“As long as we keep the trucks moving and don’t make empty miles, which is costly, we believe prices will continue to fall,” Jean-Claude Homawoo, co-founder of Lori Systems, told CNN Business. .

“We manage a network of tens of thousands of trucks,” he explained, “and we can make them available as needed.”

A truck that suddenly breaks down “isn’t a problem” nor is there a certain load ready. Another truck can be easily shipped in the event of a breakdown or redirected when the load is not ready, Homawoo said.

The company operates primarily in East Africa, while the main network of Kobo360 is located in West Africa.


As the continent’s logistics and warehousing market is projected to reach $ 80 billion over the next two years, these companies are altering old truck business models through the basic use of digital tools to match needs with availability and demand with offers in the best possible ways.

Companies are modeled on a similar approach to Uber, where registered truckers and drivers connect permanently and adapt to demand.

In 2019, Kobo360 was named the “Disruptor of the Year” by the Africa CEO Forum, in recognition of its immediate impact on the long haul in West Africa.

However, as disruptive as the model may be, innovative logistics companies have only just begun to scratch the surface. They need to grow and stay sustainable in the long run. For this to happen, a massive intake of cash is needed. International investors have shown interest.

Collectively, Lori Systems, Sendy, also Kenyan, and Kobo360 have raised at least $ 65 million from IFC and other investors in the past two years or so.

Electronic logistics startups are key to the growth of the Internet economy in Africa, which could be worth an additional $ 180 billion between 2023 and 2025, according to the Google-IFC report. However, according to the report, investment in infrastructure remains short between $ 67 billion and $ 107 billion annually.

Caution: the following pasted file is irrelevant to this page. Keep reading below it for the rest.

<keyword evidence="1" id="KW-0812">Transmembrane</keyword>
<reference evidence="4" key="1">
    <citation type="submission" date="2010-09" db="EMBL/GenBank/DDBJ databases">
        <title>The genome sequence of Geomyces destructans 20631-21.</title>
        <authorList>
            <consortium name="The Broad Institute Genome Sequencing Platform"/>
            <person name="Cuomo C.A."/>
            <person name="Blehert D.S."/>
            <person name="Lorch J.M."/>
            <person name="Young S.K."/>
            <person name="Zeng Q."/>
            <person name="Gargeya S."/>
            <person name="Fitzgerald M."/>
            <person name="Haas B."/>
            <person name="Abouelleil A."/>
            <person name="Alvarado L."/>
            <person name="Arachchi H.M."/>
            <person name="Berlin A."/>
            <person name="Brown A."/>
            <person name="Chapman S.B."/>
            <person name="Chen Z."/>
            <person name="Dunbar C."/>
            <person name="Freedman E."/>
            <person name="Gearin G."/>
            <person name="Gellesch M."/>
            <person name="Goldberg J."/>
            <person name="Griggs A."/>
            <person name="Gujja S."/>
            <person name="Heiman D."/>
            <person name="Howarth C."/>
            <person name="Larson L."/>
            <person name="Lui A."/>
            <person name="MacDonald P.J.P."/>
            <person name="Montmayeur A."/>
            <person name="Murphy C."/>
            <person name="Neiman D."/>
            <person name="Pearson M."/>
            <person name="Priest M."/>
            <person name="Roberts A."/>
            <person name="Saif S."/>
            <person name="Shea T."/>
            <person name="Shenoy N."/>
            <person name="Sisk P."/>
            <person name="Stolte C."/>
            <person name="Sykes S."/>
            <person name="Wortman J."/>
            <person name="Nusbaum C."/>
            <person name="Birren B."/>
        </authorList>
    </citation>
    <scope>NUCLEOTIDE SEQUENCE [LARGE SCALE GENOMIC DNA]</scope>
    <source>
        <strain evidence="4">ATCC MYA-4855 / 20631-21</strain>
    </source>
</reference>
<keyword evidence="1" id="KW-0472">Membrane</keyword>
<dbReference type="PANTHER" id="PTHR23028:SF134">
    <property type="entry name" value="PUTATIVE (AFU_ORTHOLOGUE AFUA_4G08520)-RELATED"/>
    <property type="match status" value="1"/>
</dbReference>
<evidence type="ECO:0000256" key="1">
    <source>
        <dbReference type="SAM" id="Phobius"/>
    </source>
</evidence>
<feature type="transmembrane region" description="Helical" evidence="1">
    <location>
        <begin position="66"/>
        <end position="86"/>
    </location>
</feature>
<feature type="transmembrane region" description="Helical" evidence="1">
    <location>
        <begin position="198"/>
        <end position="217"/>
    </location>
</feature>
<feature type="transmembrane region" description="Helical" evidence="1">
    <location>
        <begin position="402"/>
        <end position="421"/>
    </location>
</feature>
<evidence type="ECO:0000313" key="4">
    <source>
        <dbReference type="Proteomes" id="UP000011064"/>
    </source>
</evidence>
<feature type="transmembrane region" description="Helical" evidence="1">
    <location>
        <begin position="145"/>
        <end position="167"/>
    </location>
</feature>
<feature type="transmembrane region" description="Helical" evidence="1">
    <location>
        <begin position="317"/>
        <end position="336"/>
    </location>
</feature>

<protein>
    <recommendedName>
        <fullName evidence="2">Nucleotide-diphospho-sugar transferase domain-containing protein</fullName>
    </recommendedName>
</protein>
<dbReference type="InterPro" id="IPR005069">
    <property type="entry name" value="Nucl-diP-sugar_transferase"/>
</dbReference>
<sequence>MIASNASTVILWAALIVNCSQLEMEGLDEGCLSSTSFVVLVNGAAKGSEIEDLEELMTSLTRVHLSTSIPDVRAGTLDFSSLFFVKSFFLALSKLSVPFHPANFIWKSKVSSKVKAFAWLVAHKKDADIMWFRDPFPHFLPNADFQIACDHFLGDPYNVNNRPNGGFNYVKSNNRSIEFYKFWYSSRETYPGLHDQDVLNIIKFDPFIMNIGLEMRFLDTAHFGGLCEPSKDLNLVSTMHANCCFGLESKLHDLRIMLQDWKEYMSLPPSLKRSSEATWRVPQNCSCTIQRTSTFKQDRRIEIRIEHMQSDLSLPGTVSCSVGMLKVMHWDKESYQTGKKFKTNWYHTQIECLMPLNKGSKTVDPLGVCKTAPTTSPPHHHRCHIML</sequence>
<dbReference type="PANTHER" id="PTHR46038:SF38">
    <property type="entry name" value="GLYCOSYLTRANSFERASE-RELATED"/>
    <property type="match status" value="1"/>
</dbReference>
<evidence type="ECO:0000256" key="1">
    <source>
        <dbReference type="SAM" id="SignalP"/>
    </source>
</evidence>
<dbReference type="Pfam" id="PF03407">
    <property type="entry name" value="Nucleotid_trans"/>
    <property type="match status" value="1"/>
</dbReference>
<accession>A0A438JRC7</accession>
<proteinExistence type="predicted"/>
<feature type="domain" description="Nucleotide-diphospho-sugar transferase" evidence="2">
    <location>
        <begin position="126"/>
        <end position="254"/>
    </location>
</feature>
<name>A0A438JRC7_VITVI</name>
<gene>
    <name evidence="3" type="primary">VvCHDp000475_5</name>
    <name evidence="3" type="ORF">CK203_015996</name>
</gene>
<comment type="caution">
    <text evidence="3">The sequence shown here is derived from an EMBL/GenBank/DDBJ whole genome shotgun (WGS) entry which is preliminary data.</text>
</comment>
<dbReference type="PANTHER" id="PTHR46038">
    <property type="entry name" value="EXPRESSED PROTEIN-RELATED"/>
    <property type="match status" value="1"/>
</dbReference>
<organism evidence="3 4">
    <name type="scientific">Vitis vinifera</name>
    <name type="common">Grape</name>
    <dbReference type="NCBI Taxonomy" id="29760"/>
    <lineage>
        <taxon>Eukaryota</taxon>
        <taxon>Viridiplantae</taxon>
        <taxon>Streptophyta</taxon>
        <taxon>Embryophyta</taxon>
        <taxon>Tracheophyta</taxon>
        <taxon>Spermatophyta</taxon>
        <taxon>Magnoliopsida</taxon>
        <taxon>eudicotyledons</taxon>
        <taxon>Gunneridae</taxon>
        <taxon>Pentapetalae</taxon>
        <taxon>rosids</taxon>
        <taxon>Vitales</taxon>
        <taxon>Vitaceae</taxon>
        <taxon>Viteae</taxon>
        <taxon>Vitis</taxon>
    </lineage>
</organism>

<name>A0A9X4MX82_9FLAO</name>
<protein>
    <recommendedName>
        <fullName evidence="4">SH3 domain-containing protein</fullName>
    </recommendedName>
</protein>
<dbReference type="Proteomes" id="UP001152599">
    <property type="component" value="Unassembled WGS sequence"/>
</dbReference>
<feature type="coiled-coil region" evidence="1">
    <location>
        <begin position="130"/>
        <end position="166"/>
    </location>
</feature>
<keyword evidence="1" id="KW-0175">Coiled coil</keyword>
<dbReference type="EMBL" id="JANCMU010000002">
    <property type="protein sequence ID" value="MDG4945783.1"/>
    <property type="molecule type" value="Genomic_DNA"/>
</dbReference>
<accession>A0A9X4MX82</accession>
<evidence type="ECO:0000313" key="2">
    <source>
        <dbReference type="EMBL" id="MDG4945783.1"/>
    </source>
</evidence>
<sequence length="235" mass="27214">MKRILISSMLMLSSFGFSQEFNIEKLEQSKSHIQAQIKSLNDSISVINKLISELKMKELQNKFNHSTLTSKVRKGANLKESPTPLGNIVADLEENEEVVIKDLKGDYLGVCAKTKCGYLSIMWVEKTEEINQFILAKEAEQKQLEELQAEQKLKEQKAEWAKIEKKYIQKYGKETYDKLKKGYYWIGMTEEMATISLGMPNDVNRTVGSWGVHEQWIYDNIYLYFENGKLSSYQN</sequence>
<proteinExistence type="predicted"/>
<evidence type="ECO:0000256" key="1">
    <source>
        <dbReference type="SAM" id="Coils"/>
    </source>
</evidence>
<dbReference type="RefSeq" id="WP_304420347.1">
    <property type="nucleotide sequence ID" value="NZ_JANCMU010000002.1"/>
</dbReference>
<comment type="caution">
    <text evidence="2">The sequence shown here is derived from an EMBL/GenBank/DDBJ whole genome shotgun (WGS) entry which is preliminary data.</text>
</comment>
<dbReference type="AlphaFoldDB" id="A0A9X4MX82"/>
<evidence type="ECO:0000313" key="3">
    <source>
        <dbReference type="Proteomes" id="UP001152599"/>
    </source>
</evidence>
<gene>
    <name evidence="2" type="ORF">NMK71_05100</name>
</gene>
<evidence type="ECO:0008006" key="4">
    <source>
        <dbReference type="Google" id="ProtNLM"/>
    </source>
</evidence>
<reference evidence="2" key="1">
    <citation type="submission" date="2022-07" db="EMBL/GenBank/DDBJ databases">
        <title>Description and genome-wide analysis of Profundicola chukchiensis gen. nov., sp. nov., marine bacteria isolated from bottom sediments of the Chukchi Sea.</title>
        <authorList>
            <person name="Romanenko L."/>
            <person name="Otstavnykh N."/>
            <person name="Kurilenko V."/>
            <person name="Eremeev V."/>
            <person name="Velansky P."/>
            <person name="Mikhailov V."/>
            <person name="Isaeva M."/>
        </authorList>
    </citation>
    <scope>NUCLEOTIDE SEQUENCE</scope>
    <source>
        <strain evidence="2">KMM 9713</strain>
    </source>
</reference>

Hence the interest of international investors and the promises of expanded operations. Together, these companies operate in less than a third of African countries. And not all truckers are aware of their offerings.

It seems that Dembele, the truck driver from Mali, doesn’t know much about the new truck shapes. While hoping to bring other goods on the road to pick up a new load of cement paper rolls for Togo, he relies on the word of mouth of other truckers on his route to find opportunities.

Enrolling in the services of one of these emerging companies can simplify your transportation. Although, even if you wanted to, he said, you’re not sure how this will benefit you personally.

“I am just a driver. Wherever the owner tells me to go, I usually go. He is the one who knows where the load is and asks me to take it or leave it, ”he said.

It could be said that the market remains untapped and promises of increased trade in the African Continental Free Trade Area (AFCFTA) may be the impetus the industry needs to expand.

This article was first published in Africa Renewal.